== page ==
I need the Piano for piano work, and the keyboard for Brass, Guitar and
Saxophone solos. I play both instruments Simultaneously
...

Hi Abby.
I use my rig in a similar way, the pianosounds on my piano and evrything else (styles and other voices) on the arranger (PSR-S770)
However there is one setting I can't figure out how to do. Let's say I have a saxophone sound on the right on my PSR, to be able to play some solos or riffs on that. But I don't want the saxophone to "double" what I play in my piano. So basically I only want the "backing/style"-part of the PSR to react to incoming MIDI, not the "solo"-part.
Have you found a way to do that?

Kind regards Marcus
Yamaha PSR-S770
Casio PX5-s
 

Offline pjd

Re: Genos Test Number Four.
« Reply #7 on: April 16, 2018, 09:48:02 PM »
For example, in all the years that I have owned a T3, I have never once used any of it's
pianos. They just didn't cut it for me.

I have the same opinion about the pianos on the Genos, even though the CFX did sound
relatively better than the Concert Grand of my T3.

Part of the problem obviously, is the keybed.

Hi Abby --

Your comments rang true. I just couldn't abide playing acoustic or electric piano on the S950. The Genos is better and I feel more comfortable playing EP on the Genos action. Acoustic piano is still leaving me a little cold on that action. Big difference between the Genos and the Yamaha G2 grand at the church...

Hope everything is going well for you -- pj
 

Offline keynote

Re: Genos Test Number Four.
« Reply #8 on: April 16, 2018, 10:58:24 PM »
Nothing like a fully weighted, hammer action keybed for playing acoustic piano sounds that's for sure. I wish Yamaha would produce a fully weighted 88 key high-end arranger. If the keyboard weighed less than 40 lbs. (a goal Yamaha could achieve no doubt) a lot of gigging musicians would embrace it. Home hobbyists would probably be interested in a fully weighted 88 key high-end arranger too. There is definitely a market for one I would think.

Having said that I think the Genos' semi-weighted keybed is a relatively good trade-off and using a sustain pedal with the acoustic grand voices adds to the expressiveness you can achieve. But a fully weighted alternative would be great too for those who primarily play acoustic piano. So if a Yamaha representative reads this thread hopefully he or she will relay this information to Yamaha central. For a long time nobody thought Yamaha would make a 76 key high-end arranger ever again. Well, welcome to Genos! Now 88 keys is the next step. It's at least worth exploring anyway. I think a fully weighted 88 key high-end arranger would sell quite well actually. But only if Yamaha was able to keep it fairly lightweight for easy portability. Speaking for myself I would seriously consider such an option especially if the price was competitive. Maybe Genos 2 = 61/76/88? In other words the same as the Montage series? We'll see. Personally I think it would garner a lot of attention and praise from the keyboard community. I know it would make Pino happy.  8)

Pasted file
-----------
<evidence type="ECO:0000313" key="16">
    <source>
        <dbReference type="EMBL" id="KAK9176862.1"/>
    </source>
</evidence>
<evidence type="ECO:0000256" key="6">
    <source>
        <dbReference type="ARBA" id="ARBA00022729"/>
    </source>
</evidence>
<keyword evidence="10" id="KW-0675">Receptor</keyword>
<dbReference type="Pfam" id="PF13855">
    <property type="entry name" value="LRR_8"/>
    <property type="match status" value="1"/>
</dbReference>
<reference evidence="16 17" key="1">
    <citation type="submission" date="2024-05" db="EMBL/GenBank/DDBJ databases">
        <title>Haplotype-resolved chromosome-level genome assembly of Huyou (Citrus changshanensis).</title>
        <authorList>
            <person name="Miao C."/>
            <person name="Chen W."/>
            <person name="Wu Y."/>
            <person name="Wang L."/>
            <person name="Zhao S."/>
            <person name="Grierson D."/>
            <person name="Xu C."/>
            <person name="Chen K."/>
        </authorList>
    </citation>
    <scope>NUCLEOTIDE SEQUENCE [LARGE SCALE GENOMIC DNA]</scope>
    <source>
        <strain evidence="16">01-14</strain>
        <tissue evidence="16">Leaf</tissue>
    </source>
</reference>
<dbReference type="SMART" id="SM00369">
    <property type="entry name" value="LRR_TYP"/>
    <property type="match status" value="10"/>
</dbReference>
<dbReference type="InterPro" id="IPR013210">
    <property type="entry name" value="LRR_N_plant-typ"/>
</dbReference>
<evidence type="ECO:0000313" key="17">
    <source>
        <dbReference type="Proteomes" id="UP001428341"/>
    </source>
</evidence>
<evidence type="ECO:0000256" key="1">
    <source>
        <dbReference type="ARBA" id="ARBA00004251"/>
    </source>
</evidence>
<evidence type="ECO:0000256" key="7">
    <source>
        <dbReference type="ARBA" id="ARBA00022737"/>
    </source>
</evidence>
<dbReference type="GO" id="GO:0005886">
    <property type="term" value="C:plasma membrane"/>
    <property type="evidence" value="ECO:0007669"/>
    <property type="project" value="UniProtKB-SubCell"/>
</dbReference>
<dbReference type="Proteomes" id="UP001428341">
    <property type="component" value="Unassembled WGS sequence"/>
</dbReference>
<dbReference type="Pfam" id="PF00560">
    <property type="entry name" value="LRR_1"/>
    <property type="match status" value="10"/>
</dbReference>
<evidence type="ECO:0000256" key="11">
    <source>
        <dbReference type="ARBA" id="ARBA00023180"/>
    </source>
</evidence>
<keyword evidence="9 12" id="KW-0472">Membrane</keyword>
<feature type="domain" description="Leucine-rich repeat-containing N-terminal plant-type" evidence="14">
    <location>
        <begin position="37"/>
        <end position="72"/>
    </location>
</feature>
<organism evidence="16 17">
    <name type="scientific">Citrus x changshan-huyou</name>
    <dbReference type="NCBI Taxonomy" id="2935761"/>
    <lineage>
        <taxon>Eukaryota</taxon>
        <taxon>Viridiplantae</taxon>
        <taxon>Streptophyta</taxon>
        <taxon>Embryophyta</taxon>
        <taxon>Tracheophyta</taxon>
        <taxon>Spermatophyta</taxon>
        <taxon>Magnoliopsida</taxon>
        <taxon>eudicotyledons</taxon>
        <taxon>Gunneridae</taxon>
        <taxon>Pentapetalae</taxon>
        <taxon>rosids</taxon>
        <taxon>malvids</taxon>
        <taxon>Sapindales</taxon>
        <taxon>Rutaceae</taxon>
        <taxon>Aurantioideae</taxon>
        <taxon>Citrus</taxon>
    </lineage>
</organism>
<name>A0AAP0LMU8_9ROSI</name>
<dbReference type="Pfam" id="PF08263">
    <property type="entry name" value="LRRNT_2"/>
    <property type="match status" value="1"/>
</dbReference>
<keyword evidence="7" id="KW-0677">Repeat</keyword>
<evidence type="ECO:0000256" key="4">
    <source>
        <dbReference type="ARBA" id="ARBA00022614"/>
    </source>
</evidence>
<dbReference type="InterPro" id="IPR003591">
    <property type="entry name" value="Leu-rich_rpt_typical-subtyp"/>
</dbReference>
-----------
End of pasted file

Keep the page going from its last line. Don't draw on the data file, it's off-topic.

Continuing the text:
Mike
 

Offline sugarplumsss

Re: Genos Test Number Four.
« Reply #9 on: April 16, 2018, 11:07:50 PM »
Yes, that piano issue. I hear you on that.  I have found speaker quality, speaker position, number of speakers, and just plain getting used to a difficult to deal with , keyboard bed, is the only solution.
I respect your duo, Genos/ Kawai solution though.
I use T4 as a drum machine. Playing my own acmp and bass. MIDI songs are my latest interest. If anyone wishes to share knowledge on MIDI songs let me know.
 

Offline Pianoman

Re: Genos Test Number Four.
« Reply #10 on: April 17, 2018, 12:50:21 AM »
Hello Pianist, I have seen your videos and I liked your versatility when interposing your piano simultaneously with your T3, you are a master of entertainment. My question is: how do you travel to the different hotels on the island with so many kilos of weight in equipment? I say this because I have a smaller team than yours I have already begun to suffer from the column when trying to load my Yamaha DXR10 cab. luckily, this was when I had finished a mass and I was preparing to deposit my cabin in the car. I move a lot singing masses, funeral honors and serenades of the room, and sometimes you have to hurry from one place to another, to cover an event, or replace another fellow musician. Sometimes there are contracts scheduled, but most of the time they always come out unexpectedly and sometimes you have just enough time to take a quick shower, get dressed and run off to fulfill your commitment. in that run that runs from one side to another is where I have injured my column (Lumbago) and I had to be at rest for several days (a week or so) unable to work, not even being able to touch my PSR S970 to study . said this I would like to know what advice you can give me for handling, loading and / or downloading my equipment. I thank you in advance for your kind response. greetings    Hans